Let’s just say it won’t be pretty.
Everything would tank. Stocks, bonds, and commodities. All of the risk assets that have been unnaturally supported by a flood of liquidity, too-low interest rates, and thin-air base money would give up those ill-gotten gains. Gold might behave a bit differently, because along with these market declines will come an enormous amount of uncertainty about the financial system itself, usually a condition for higher gold prices. So I expect gold to correct somewhat, but not nearly as much as everything else, and it could even gain.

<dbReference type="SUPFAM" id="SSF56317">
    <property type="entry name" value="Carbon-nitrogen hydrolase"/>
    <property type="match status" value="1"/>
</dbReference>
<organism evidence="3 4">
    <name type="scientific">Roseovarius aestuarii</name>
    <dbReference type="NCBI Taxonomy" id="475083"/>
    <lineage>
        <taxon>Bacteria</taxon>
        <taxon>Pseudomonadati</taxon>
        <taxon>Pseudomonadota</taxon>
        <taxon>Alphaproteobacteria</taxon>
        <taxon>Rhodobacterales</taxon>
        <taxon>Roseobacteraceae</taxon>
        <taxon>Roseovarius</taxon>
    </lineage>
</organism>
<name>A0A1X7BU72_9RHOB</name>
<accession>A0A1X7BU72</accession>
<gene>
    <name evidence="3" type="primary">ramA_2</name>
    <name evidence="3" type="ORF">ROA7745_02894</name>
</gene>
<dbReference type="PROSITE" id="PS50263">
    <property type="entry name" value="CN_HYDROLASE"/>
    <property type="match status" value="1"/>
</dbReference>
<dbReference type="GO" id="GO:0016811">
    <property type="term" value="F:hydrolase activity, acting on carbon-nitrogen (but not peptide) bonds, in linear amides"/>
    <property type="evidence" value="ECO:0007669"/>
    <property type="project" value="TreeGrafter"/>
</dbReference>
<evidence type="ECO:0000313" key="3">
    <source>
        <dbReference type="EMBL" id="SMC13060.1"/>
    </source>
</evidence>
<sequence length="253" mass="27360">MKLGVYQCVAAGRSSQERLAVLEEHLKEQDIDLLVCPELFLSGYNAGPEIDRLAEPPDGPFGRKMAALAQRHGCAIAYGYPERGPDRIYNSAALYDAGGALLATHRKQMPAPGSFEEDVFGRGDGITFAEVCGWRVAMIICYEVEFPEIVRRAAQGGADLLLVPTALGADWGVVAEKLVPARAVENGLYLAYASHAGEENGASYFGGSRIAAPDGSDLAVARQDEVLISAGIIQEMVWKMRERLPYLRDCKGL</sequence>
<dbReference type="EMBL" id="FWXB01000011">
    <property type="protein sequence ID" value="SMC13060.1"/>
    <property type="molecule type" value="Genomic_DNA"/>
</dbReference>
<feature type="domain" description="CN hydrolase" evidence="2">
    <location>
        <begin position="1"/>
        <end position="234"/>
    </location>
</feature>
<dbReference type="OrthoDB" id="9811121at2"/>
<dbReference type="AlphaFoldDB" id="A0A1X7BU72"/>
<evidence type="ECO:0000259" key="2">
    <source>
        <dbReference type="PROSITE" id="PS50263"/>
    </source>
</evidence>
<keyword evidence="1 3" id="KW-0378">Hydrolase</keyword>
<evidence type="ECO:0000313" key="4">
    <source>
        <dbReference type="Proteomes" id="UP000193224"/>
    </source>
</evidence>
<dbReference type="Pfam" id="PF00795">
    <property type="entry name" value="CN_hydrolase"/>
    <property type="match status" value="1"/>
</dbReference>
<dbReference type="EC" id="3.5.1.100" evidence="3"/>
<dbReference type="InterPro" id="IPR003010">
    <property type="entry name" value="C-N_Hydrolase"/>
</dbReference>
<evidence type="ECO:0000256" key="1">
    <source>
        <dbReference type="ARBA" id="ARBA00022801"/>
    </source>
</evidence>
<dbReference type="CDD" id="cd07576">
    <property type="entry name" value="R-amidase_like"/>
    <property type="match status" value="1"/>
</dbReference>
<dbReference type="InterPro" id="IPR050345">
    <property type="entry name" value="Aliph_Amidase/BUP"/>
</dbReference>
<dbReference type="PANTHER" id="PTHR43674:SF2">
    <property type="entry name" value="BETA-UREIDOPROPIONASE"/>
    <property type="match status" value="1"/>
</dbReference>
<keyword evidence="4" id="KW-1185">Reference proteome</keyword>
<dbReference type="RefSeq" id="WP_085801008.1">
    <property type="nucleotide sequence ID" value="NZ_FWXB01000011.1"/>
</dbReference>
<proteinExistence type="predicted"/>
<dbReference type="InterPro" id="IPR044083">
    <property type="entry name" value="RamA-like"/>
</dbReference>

The story is, admittedly, getting more confusing by the week, with some calling for hyperinflation and some calling for massive, outright deflation. I am trying to surf the probabilities and stay one step ahead of whatever curve balls are coming our way.
The basic idea is this: The Fed has been dumping roughly $4 billion of thin-air money into the US markets each trading day since November 2010. The markets, all of them, are higher than they would be without this money. $4 billion per trading day is an enormous amount of money. It’s gigantic by historical standards. As soon as the QE program ends, the markets will have to subsist on a lot less money and liquidity, and the result is almost perfectly predictable.